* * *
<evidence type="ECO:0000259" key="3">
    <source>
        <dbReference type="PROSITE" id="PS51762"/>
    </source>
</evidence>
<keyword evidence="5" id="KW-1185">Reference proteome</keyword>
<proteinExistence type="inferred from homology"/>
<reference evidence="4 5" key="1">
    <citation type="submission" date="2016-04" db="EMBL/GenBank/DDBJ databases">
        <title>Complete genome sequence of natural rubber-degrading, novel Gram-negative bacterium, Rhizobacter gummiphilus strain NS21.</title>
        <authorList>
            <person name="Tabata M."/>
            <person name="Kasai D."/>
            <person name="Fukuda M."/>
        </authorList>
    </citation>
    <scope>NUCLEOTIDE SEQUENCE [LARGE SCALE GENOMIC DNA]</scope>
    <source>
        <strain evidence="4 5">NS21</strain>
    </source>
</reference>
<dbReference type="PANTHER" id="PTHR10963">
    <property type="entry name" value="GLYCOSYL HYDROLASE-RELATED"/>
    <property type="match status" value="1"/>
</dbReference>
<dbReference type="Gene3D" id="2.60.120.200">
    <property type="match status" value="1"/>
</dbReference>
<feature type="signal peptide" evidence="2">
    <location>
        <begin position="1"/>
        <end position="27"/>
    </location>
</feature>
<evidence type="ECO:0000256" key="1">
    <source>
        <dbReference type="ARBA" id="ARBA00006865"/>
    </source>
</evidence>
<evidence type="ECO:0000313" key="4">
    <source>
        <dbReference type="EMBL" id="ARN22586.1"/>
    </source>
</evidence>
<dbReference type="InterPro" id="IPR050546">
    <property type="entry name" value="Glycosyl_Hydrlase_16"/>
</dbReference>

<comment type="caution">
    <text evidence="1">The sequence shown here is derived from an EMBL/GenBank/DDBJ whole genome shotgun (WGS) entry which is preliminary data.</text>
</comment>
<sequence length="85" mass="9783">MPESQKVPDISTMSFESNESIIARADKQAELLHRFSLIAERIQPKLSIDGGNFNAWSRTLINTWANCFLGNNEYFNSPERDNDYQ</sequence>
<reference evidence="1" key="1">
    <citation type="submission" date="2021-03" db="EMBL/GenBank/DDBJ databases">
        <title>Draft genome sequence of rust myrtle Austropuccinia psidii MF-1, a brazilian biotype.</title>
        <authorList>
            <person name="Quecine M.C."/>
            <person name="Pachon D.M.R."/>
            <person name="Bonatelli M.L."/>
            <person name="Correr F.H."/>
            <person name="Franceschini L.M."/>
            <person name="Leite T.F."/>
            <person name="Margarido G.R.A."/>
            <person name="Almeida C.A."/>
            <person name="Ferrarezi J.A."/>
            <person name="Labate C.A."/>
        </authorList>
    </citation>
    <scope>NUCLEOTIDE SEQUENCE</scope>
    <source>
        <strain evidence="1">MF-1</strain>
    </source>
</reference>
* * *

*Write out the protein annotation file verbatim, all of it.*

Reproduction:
<evidence type="ECO:0000259" key="3">
    <source>
        <dbReference type="PROSITE" id="PS51762"/>
    </source>
</evidence>
<keyword evidence="5" id="KW-1185">Reference proteome</keyword>
<proteinExistence type="inferred from homology"/>
<reference evidence="4 5" key="1">
    <citation type="submission" date="2016-04" db="EMBL/GenBank/DDBJ databases">
        <title>Complete genome sequence of natural rubber-degrading, novel Gram-negative bacterium, Rhizobacter gummiphilus strain NS21.</title>
        <authorList>
            <person name="Tabata M."/>
            <person name="Kasai D."/>
            <person name="Fukuda M."/>
        </authorList>
    </citation>
    <scope>NUCLEOTIDE SEQUENCE [LARGE SCALE GENOMIC DNA]</scope>
    <source>
        <strain evidence="4 5">NS21</strain>
    </source>
</reference>
<dbReference type="PANTHER" id="PTHR10963">
    <property type="entry name" value="GLYCOSYL HYDROLASE-RELATED"/>
    <property type="match status" value="1"/>
</dbReference>
<dbReference type="Gene3D" id="2.60.120.200">
    <property type="match status" value="1"/>
</dbReference>
<feature type="signal peptide" evidence="2">
    <location>
        <begin position="1"/>
        <end position="27"/>
    </location>
</feature>
<evidence type="ECO:0000256" key="1">
    <source>
        <dbReference type="ARBA" id="ARBA00006865"/>
    </source>
</evidence>
<evidence type="ECO:0000313" key="4">
    <source>
        <dbReference type="EMBL" id="ARN22586.1"/>
    </source>
</evidence>
<dbReference type="InterPro" id="IPR050546">
    <property type="entry name" value="Glycosyl_Hydrlase_16"/>
</dbReference>

<comment type="caution">
    <text evidence="1">The sequence shown here is derived from an EMBL/GenBank/DDBJ whole genome shotgun (WGS) entry which is preliminary data.</text>
</comment>
<sequence length="85" mass="9783">MPESQKVPDISTMSFESNESIIARADKQAELLHRFSLIAERIQPKLSIDGGNFNAWSRTLINTWANCFLGNNEYFNSPERDNDYQ</sequence>
<reference evidence="1" key="1">
    <citation type="submission" date="2021-03" db="EMBL/GenBank/DDBJ databases">
        <title>Draft genome sequence of rust myrtle Austropuccinia psidii MF-1, a brazilian biotype.</title>
        <authorList>
            <person name="Quecine M.C."/>
            <person name="Pachon D.M.R."/>
            <person name="Bonatelli M.L."/>
            <person name="Correr F.H."/>
            <person name="Franceschini L.M."/>
            <person name="Leite T.F."/>
            <person name="Margarido G.R.A."/>
            <person name="Almeida C.A."/>
            <person name="Ferrarezi J.A."/>
            <person name="Labate C.A."/>
        </authorList>
    </citation>
    <scope>NUCLEOTIDE SEQUENCE</scope>
    <source>
        <strain evidence="1">MF-1</strain>
    </source>
</reference>